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4. The Inflation Reduction Act of 2022 (IRA)

4.1. Most registered voters have not heard much about the Inflation Reduction Act of 2022.

On August 16, 2022, President Joe Biden signed the Inflation Reduction Act (IRA) into law. The law aims to curb inflation by reducing the federal deficit, lowering prescription drug prices and the cost of health insurance, modernizing the Internal Revenue Service, and investing in U.S. clean energy production. The law authorizes $391 billion for developing clean energy and addressing global warming, including tax incentives and rebates to help consumers and businesses buy energy-efficient appliances, solar panels, electric vehicles, etc. The IRA also includes support for clean energy jobs and investments in communities that are most harmed by air and water pollution. It is the largest investment the U.S. government has ever made to reduce global warming, and it is projected to help the U.S. reduce its carbon pollution 40% by 2030. The law will be paid for by closing tax loopholes.

A majority of registered voters (58%) have heard at least “a little” about the Inflation Reduction Act of 2022 (IRA; refer to data tables, p. 49), but only 36% have heard either “a lot” (12%) or “some” (24%) about it. Liberal Democrats (43%) and conservative Republicans (42%) are the most likely to have heard “a lot” or “some” about the IRA, while fewer moderate/conservative Democrats (31%) or liberal/moderate Republicans (23%) have. About four in ten registered voters (41%) have heard “nothing at all” about the IRA.

This dot plot shows the percentage of registered voters, broken down by political party and ideology, who have heard "a lot" or "some" about the Inflation Reduction Act of 2022. Most registered voters have not heard much about the Inflation Reduction Act of 2022. Data: Climate Change in the American Mind, Fall 2023. Refer to the data tables in Appendix 1 of the report for all percentages.

4.2. A majority of registered voters support the Inflation Reduction Act of 2022.

After reading a brief description of the Inflation Reduction Act (IRA), a large majority of registered voters (71%) say they support it (35% “strongly support” and 35% “somewhat support”; refer to data tables, p. 49). Nearly all liberal Democrats (97%) and a large majority of moderate/conservative Democrats (92%) support the IRA, as do about seven in ten liberal/moderate Republicans (71%; an increase of 14 percentage points since we last asked this question in Spring 2023). By contrast, one in three conservative Republicans support the IRA (33%), while 66% oppose it (including 43% who strongly oppose it).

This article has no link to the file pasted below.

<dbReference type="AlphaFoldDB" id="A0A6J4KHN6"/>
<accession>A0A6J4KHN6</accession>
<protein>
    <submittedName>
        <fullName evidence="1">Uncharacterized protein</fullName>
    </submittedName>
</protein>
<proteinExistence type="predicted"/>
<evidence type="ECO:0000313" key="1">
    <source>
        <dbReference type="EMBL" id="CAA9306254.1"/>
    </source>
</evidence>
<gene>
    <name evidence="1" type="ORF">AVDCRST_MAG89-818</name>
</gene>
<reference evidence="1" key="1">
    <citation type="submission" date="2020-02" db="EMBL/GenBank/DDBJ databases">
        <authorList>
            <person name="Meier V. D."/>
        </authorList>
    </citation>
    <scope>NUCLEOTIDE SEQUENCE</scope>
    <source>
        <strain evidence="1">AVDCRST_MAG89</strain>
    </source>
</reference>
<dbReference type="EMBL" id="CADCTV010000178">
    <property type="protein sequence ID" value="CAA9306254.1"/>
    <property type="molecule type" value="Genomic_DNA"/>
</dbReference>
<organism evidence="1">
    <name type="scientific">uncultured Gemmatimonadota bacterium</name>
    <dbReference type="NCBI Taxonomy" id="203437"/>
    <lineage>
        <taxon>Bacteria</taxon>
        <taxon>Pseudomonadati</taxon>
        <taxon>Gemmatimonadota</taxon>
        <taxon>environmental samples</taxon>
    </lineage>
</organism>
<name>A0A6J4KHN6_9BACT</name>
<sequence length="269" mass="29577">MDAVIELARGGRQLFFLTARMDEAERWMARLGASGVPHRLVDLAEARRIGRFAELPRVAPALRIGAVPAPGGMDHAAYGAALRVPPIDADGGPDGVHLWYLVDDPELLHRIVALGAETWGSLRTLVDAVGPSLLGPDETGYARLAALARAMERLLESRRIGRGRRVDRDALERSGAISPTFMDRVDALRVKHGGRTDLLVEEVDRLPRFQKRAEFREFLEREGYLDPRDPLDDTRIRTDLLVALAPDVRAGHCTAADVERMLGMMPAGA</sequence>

This dot plot shows the percentage of registered voters, broken down by political party and ideology, who "strongly" or "somewhat" support the Inflation Reduction Act of 2022. A majority of registered voters support the Inflation Reduction Act of 2022. Data: Climate Change in the American Mind, Fall 2023. Refer to the data tables in Appendix 1 of the report for all percentages.

4.3. Fewer than half of registered voters think the Inflation Reduction Act (IRA) will help them or the country. However, some of these numbers have increased over the past year.

Fewer than half of registered voters think the Inflation Reduction Act (IRA) will help the following groups of people or the country, including:

  • Future generations of people: 46% of registered voters; 78% of liberal Democrats, 67% of moderate/conservative Democrats, 30% of liberal/moderate Republicans, and 14% of conservative Republicans.
  • The health of Americans: 45% of registered voters (an increase of 10 percentage points since we last asked this question in December 2022); 78% of liberal Democrats (+10 points), 64% of moderate/conservative Democrats (+15 points), 25% of liberal/moderate Republicans, and 14% of conservative Republicans (+8 points).
  • Low-income communities and communities of color who are disproportionately harmed by pollution: 40% of registered voters; 69% of liberal Democrats, 58% of moderate/conservative Democrats, 23% of liberal/moderate Republicans, and 13% of conservative Republicans.
  • The economy and jobs in the U.S.: 38% of registered voters; 70% of liberal Democrats, 54% of moderate/conservative Democrats, 21% of liberal/moderate Republicans, and 10% of conservative Republicans.
  • Their family: 33% of registered voters (+7 percentage points since December 2022); 58% of liberal Democrats (+11 points), 48% of moderate/conservative Democrats, 19% of liberal/moderate Republicans (+10 points), and 9% of conservative Republicans.
  • Them personally: 30% of registered voters (+8 percentage points since December 2022); 53% of liberal Democrats (+12 points), 45% of moderate/conservative Democrats (+11 points), 16% of liberal/moderate Republicans (+9 points), and 8% of conservative Republicans.
  • National security: 20% of registered voters; 40% of liberal Democrats, 32% of moderate/conservative Democrats, 12% of liberal/moderate Republicans, and 5% of conservative Republicans.

This dot plot shows the percentage of registered voters, broken down by political party and ideology, who think the Inflation Reduction Act (IRA) will help them or the country. Fewer than half of registered voters think the Inflation Reduction Act (IRA) will help them or the country. Data: Climate Change in the American Mind, Fall 2023. Refer to the data tables in Appendix 1 of the report for all percentages.